Rooting response of late summer cuttings taken from Pinus sylvestris half-sib families
One-year-old Pinus sylvestris donor plants were top-pruned in early May, allowing cuttings of three types to develop: shoots from adventitious buds near the top of the plant (T), weaker shoots from adventitious buds emerging further down the stem (M) and shoots from normal buds on branches (B). Cuttings from 46 half-sib families were collected at the beginning of August, treated with indole-butyric acid, immediately inserted in containers with porous substrate and put in a greenhouse, where soil was heated and high air humidity was maintained. The rooting frequency, estimated by counting living plants 10 months after insertion, was 54%. The family variance component for rooting was small and non-significant, while the clone-within-family component was strongly significant and accounted for 21% of the total random variance. Type M and type B cuttings showed significantly better rooting ability than type T cuttings. Including only plants with at least four acceptable shoots in the propagation experiment, 61% of the potential donor plants remained, without loss of any family. If a more restricted selection criterion was applied, including only plants with at least eight acceptable shoots, 21% remained, with a loss of 13 families. It was concluded that rooting ability of P. sylvestris can be brought to a level that could justify its inclusion in a breeding programme. The lack of family variation was also favourable in this respect, as no families were lost owing to low rooting response. However, the number of suitable cuttings produced by the donor plants needs to be increased.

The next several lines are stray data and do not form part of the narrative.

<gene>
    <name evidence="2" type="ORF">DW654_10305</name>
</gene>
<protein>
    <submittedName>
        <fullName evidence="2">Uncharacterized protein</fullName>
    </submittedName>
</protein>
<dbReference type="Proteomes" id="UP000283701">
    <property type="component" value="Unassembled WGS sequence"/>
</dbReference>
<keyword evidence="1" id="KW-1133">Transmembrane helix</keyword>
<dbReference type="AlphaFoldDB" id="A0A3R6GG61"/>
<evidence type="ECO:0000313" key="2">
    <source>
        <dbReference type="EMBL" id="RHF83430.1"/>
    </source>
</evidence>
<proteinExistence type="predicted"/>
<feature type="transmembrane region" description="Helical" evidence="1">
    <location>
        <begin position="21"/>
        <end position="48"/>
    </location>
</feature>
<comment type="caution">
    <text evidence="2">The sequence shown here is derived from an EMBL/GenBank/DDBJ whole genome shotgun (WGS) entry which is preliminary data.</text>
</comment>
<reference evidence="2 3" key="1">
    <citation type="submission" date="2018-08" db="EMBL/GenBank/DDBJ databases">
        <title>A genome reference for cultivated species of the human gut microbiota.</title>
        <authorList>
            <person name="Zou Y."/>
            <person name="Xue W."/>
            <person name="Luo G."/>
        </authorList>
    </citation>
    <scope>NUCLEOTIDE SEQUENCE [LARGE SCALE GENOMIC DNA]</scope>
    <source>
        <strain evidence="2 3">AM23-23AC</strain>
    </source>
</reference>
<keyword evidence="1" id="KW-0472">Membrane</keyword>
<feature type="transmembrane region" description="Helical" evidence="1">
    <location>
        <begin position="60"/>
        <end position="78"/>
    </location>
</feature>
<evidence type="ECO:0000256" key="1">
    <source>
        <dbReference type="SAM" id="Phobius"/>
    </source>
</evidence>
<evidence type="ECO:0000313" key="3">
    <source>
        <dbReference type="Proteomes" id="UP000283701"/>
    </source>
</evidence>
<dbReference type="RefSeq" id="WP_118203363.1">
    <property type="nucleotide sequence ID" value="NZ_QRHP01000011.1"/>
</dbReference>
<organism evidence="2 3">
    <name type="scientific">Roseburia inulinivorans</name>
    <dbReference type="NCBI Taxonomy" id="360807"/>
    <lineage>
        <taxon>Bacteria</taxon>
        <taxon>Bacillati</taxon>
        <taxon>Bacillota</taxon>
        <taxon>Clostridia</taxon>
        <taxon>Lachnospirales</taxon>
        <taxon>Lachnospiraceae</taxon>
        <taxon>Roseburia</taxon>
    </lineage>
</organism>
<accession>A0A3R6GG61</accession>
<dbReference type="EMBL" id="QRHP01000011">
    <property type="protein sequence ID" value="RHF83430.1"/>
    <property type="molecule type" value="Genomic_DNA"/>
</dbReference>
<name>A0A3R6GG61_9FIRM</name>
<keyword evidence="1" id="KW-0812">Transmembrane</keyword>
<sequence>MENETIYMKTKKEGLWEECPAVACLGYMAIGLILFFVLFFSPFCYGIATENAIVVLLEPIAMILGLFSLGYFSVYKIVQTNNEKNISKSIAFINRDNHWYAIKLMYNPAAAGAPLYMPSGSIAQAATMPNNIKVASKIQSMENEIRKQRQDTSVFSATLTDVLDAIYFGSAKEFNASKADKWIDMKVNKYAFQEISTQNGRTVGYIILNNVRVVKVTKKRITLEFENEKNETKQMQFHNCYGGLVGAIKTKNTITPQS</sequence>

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Document Type: Research Article
Affiliations: The Forestry Research Institute of Sweden, Svalöv, Sweden
Publication date: 01 August 2005